The hospital in Exeter, NH is making national news for all the wrong reasons.
The crisis is straightforward. A lab technician with Hepatitis C allegedly injected drugs meant for patients and then refilled the now-infected syringes with harmless substances that were re-used on patients. He used enough so in the last 15 months at least 30 unrelated patients in the cardiac catheterization lab became infected.
Some 870 patients treated at the 100-bed hospital were urged to be tested. Anger, lawsuits, state investigations, feds swoop in. The lab tech faces federal drug charges. His disregard for the patients will answer to a higher justice. Hepatitis C is a blood-borne viral infection that can cause liver disease and other chronic health issues.
Let’s put aside our uneasy fears and frustrations shared by so many that some hospitals can cause more health problems than they cure. Let’s look at how the hospital handled this crisis.
Observers say the private hospital has done very little right. No doubt lawyers fearing hospital liability and enormous insurance payouts clamped a lid on its leadership. Class-action lawsuits have been filed.
Here’s a statement the CEO issued after the FBI charged the lab tech, who the hospital said underwent drug testing and a criminal background check when he was hired:
“It is deeply disturbing that the alleged callous acts of one individual can have such an impact on so many innocent lives. As a result of his alleged actions, people in our community, who in many cases are the friends and neighbors of the 2,300 people who work here, now face the challenge of a potentially chronic disease,” said Kevin Callahan, president and CEO of Exeter Hospital.
On May 31, the hospital’s medical director, Dr. Richard Hollister, held the only hospital news conference to announce the initial infections. On June 14, in an interview with one TV station, Callahan apologized and offered to cover the health expenses of the infected patients.
Otherwise, the hospital’s executives hunkered down, generally refused to talk to the media and provided limited information to the infected.
This sounds like a C- effort on the crisis management scale. A CEO must listen to legal advice. But there are many options still available without admitting liability.
Be open and transparent. Provide background on how the infected lab tech came to work there. [It turns out he’s been tracked through six states and suspected of having Hep C as far back as May 2010.] Open an investigation and lay out the findings. [That’s one of the few things Penn State did right in its crisis.] Keep holding news conferences until the media stop asking questions, or stop showing up.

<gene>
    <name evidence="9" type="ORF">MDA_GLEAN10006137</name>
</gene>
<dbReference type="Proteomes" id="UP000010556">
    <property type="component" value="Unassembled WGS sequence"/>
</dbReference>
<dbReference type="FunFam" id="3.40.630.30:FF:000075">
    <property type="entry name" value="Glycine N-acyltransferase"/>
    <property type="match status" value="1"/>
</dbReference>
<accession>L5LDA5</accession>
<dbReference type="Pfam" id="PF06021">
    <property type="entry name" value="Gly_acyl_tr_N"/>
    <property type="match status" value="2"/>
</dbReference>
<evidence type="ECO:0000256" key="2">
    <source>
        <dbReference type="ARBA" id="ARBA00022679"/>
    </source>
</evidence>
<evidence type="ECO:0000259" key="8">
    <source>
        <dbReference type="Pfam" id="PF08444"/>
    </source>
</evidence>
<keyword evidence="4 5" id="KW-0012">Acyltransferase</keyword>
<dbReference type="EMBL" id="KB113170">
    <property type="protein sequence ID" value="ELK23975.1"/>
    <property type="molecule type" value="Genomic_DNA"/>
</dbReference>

Apologizing is helpful, but usually just a first step. What are you going to back it up with? Exeter is a small community. How do you reassure people?
Admit your mistakes. Sure this gets close to the liability line, but even the Clarence Darrows of the defense bar hired by this hospital are just hoping to limit the damages. None could have any illusions there won’t be any. Set up and announce new procedures.
Speak loudest internally. We can’t know what the hospital leaders have said to reassure the staff — some 2,300 people work there, after all — but let’s hope it was frequent, widespread and they listened as well as spoke.
These situations are difficult. You can train and prepare in advance for a crisis like this — and every instinct I have says Exeter didn’t — but you can never predict from where they’ll strike.
All you can do is resolve to handle it as openly and thoroughly as possible. That most often means putting the needs of the patients and staff ahead of the needs of the institution.
The content of this blog is about crisis management and mismanagement in a digital age. It originates with Steve Bell, who spent 30 years as a journalist for the Associated Press and in four top editor positions at The Buffalo News. He is now Partner/Director of Public Affairs at Eric Mower + Associates, one of the nation’s largest independent advertising, integrated marketing and public relations agencies, with seven offices in the Northeast and Southeast. Learn more about EMA at www.mower.com. Steve’s blog is based on his own opinions and does not represent the views or positions of Eric Mower + Associates.